Tissue Engineering Group

The Tissue Engineering Group at the University of Bergen is headed by Kamal Mustafa. It studies tissue engineering and regeneration.

This research group aims to develop regenerative therapies based on stem cells and bone regeneration. Preclinical studies on growing cells and different forms of stimulation of cells will be conducted at their laboratories. The group represents a collaboration between researchers and clinicians, both at the national and international level. Its goal is to rehabilitate patients with congenital and acquired bone defects caused by aging, trauma or pathological defects. The group is participating in two big EU projects, VASCUBONE (a tool box for tailor-made vascularized bone implants) and REBORNE (Regenerating Bone Defects using New biomedical Engineering approaches).

The VascuBone project emphasises research that will expand our understanding of differences between stem cells from young and old individuals. In the Reborne project, the group, represented by Professor Emeritus Sølve Hellem, leads and supports a multi-centre study across three countries in which stem cells will be used for jaw bone regeneration.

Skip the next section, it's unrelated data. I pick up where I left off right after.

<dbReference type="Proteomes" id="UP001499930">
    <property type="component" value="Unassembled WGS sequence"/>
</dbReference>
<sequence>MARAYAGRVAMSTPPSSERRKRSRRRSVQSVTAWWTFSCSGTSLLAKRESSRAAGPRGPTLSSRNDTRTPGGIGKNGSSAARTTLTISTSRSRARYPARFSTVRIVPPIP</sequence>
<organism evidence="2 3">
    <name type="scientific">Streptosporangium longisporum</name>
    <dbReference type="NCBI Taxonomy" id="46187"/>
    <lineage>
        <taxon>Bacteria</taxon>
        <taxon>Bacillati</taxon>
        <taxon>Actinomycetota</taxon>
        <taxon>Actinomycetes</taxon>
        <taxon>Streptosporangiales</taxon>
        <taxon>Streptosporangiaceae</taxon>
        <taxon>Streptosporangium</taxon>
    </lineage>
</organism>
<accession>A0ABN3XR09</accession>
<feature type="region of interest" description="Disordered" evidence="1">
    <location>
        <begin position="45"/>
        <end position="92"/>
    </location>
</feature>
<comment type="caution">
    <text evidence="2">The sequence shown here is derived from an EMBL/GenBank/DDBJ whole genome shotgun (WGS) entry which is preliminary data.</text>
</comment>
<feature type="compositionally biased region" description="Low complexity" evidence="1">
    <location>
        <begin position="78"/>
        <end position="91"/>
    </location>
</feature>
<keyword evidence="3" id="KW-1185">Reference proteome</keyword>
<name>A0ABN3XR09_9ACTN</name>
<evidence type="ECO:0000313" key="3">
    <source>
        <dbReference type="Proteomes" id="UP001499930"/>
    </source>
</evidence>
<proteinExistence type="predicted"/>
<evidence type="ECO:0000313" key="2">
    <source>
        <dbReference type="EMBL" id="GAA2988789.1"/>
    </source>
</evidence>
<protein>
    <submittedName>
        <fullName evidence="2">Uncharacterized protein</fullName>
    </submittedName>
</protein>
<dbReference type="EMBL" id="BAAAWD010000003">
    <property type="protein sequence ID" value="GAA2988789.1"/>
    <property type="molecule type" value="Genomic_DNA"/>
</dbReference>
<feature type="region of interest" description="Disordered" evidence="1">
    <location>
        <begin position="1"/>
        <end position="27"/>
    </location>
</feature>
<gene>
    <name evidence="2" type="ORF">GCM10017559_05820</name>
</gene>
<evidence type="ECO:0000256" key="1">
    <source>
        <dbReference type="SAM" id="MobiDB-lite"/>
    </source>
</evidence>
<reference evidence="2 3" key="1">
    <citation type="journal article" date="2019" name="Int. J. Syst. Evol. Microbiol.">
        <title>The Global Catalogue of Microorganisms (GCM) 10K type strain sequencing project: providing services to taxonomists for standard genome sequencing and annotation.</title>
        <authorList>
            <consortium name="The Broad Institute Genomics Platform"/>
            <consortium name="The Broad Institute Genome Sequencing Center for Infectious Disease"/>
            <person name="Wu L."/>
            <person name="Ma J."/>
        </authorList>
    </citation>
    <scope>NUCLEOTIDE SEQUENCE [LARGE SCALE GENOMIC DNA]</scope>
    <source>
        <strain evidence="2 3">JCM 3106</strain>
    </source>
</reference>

The study is being carried out by PhD candidate Cecilie Gjerde, and it is the first clinical trial involving human subjects to take place in Norway. The first patients have already received transplants at the University of Bergen's Department of Clinical Dentistry. This clinical trial is being carried out in parallel with two orthopaedic studies in different European countries in which more than 20 patients have already been treated. Stem cells from patients included in the studies are being expanded on a continuous basis at GMP-certified laboratories, including at Ulm University in Germany. For all relevant projects, the plan is to transfer the treatment and cell expansion activities to a new GMP-certified ex vivo laboratory in Bergen from 2017. The plastic surgery department at Haukeland University Hospital is also taking part in this group in cooperation with the University Medical Center Utrecht in the Netherlands, where they are now using biomaterial instead of the patient's own bone to close the cleft in paediatric patients with cleft lip and palate. This study will be expanded to include the use of mesenchymal stem cells.

The group is also participating in the Research Council of Norway's Norwegian Nanocellulose Technology Platform (Norcel). Norcel is working on the development of a scaffold based on nanucellulose and 3D printing for use in bone tissue engineering.​​